Creole Style 

Most Common Creole Styles are In the South, with full-length windows open to balconies with lace ironwork adorning the upper-story balconies. These two- or three-story residences are symmetrical, with front entrances in the middle. Their hipped or side-gabled roofs have tall, thin, gabled windows. French doorways, two pairs of French doors, and two double-hung windows with shutters make up typical Creole Cottage entrances.

Few styles of architecture and design have succeeded in combining the finest of all the others in such a way that the style is occasionally referred to as “French Creole.” The fact is that while many other civilizations greatly influenced the architecture for which New Orleans is famed, it is also distinctly New Orleans.

For many, Creole architecture brings to mind images of intricately wrought ironwork, long shutters, massive doors and windows, and vibrant colors that are uncommon in most homes. 

Additionally, this architectural and interior design style is noted for its colossal balconies, many of which include wrought iron railings.

The remarkable thing about Creole house decoration is that no distinguishing element defines a design style as unmistakably Creole. Lagniappe is a word frequently used, mainly around New Orleans. It relates to “a little something more” for unaware people. That little bit extra, from an extra doughnut to a complimentary bookmark, has a long history in New Orleans. From the building to the music, there always appears to be more not found elsewhere.

Similarly, the Creole interior design style is relatively similar. While others may find it offensive, the locals believe it adds a special touch, which it does. Home decorating is a kind of art in Creole country that defies logic yet makes perfect sense given the region’s rich history and culture.

Style Guide

Louisiana is unlike any other state. It and its surroundings are home to a distinctive architectural style known as Creole architecture. Though you’re less likely to encounter this kind of home outside of New Orleans, it in no way diminishes the rich history and one-of-a-kind character of this home style. Examine the Creole house in detail, including its complicated origins, two separate subtypes, and some of the style’s defining characteristics. Continue reading to discover what makes this style of building so unique.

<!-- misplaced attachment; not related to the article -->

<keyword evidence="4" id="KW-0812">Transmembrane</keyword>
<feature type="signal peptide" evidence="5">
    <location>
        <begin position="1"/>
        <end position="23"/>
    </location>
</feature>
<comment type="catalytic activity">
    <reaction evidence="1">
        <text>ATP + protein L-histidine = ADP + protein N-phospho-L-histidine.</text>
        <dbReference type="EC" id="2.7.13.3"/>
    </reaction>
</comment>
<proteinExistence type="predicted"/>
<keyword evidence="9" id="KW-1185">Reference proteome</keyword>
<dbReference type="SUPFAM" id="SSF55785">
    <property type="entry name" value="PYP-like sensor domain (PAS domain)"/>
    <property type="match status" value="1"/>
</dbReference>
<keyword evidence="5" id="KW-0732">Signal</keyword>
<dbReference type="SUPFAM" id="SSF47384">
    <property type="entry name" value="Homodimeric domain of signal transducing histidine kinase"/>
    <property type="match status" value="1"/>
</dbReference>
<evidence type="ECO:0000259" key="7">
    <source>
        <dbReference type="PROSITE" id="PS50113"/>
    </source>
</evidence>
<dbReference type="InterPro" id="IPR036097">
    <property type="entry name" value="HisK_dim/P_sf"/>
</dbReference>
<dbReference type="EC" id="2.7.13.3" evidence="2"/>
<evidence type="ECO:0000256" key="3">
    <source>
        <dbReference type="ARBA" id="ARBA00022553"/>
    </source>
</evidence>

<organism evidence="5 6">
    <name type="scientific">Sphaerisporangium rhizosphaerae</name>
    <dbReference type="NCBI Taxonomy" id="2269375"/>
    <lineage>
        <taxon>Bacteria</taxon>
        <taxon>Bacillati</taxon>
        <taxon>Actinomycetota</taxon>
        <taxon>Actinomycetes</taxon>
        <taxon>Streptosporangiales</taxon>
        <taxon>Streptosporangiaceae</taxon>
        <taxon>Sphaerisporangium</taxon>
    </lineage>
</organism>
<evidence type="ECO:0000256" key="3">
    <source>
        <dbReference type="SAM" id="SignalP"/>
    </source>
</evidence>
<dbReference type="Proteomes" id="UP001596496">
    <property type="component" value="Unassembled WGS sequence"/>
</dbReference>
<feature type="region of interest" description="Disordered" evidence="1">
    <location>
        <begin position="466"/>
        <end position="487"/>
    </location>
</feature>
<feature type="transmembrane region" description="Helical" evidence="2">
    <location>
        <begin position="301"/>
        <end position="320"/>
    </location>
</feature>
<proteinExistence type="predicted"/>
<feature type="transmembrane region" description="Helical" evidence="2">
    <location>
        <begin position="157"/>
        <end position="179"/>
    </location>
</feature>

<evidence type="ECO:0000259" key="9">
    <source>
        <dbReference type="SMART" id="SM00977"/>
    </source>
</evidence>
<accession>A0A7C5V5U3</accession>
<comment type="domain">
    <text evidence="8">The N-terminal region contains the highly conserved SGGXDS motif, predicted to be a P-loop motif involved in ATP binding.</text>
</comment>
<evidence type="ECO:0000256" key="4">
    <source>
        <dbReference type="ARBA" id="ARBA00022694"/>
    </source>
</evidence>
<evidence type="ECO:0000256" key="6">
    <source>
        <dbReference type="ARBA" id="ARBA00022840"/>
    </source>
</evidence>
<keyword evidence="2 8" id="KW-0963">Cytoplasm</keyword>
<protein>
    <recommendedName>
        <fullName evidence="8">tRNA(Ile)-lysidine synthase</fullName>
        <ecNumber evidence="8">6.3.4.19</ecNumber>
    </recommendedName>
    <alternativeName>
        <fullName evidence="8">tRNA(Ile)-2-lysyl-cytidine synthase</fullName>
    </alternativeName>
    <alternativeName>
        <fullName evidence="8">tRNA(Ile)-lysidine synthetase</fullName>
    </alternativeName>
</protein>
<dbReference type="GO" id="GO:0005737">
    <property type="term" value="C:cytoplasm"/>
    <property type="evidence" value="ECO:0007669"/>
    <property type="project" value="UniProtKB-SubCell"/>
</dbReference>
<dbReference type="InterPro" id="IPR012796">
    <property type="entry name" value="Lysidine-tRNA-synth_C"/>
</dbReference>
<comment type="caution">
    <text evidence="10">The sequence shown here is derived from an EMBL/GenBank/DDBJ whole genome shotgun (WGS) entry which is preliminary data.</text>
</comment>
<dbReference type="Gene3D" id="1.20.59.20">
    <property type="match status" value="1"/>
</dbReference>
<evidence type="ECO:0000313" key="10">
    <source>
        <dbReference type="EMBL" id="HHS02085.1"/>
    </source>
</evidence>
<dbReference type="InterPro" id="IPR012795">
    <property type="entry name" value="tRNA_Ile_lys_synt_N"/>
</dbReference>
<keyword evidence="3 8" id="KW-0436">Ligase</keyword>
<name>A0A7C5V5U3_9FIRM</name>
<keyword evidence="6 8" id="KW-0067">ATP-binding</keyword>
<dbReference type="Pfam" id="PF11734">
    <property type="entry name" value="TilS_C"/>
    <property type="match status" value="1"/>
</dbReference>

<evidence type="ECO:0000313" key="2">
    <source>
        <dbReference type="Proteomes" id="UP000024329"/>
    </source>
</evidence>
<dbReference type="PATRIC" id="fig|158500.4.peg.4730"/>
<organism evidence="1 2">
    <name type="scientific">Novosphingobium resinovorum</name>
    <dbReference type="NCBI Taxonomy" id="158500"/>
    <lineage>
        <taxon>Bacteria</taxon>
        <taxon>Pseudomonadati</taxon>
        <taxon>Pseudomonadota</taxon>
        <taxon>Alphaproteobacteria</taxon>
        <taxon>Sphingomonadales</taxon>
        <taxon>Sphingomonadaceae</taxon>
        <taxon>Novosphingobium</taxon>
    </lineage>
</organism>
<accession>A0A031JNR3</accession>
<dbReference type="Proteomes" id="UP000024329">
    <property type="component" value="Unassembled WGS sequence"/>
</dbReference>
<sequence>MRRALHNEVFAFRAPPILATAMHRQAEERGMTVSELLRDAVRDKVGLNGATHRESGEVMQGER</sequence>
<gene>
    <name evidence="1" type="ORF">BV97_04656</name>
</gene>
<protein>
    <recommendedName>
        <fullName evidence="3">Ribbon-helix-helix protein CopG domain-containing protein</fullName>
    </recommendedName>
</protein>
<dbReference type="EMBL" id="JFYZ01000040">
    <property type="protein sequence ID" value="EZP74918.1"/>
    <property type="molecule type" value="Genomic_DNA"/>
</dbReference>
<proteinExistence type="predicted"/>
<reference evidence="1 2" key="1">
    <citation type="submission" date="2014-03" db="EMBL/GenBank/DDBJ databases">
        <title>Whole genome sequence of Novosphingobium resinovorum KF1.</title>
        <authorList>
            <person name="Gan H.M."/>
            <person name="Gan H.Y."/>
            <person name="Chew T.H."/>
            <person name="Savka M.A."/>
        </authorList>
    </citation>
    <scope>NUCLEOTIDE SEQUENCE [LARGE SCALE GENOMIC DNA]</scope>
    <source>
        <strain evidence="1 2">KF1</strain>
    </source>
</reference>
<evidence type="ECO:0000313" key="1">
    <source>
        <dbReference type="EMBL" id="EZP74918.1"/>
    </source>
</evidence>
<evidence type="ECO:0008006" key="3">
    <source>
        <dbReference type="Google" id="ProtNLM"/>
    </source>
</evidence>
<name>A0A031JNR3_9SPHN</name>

History of Creole Style

Creoles are the “locals” or “natives” of Louisiana, a French and Spanish colony. Creoles live more public, metropolitan lifestyles than rural lives. The Creole style is the simplest and tends to be smaller than the Acadian and French Colonial forms. 

For their urban lifestyle, Creoles tend to favor cottages, shotguns, townhouses, or camelbacks. 

Due to the frequent floods, Creole buildings have steeply pitched roofs and large windows or French doors. Urban examples are generally attached or shotgun designs with a thin-hipped roof with a roof overhang for shelter. Some examples feature large front porches with side gables. 

The front roof shed made the building accessible and allowed for a 1/2-story living space above the main level. This roof form also made building a front or back porch straightforward with a pitch break. These homes are more fire-resistant and made from stucco or brick than wood. 

This type of Creole home features thick walls, open courtyards, arcades, and cast-iron balconies. 

They also show Spanish and French influence with their steeply-pitched roofs and dormers. 

Creole Cottages have hipped or side gabled roofs, frequently with tall, narrow gabled dormer windows. A familiar Creole Cottage façade is constructed symmetrically with four outside openings, usually four groups of French doors or two groups of French doors and two double-hung windows, all shuttered. The attractiveness of America is the many hundreds of cultures that have moved to settle here and incorporated their styles, collections of traditions, and customs from countries worldwide. Architecture is no different; each culture has brought its architectural style to America, leaving beautiful impressions on countries all over the globe. 

Those architectural techniques have caused the landscape of America to become genuinely unique from region to region and provide each location of the United States with a picture of the places these early homeowners have left behind.

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Go to…..Search for ‘66 Styles for Interior Design’….Volume 1 A-C

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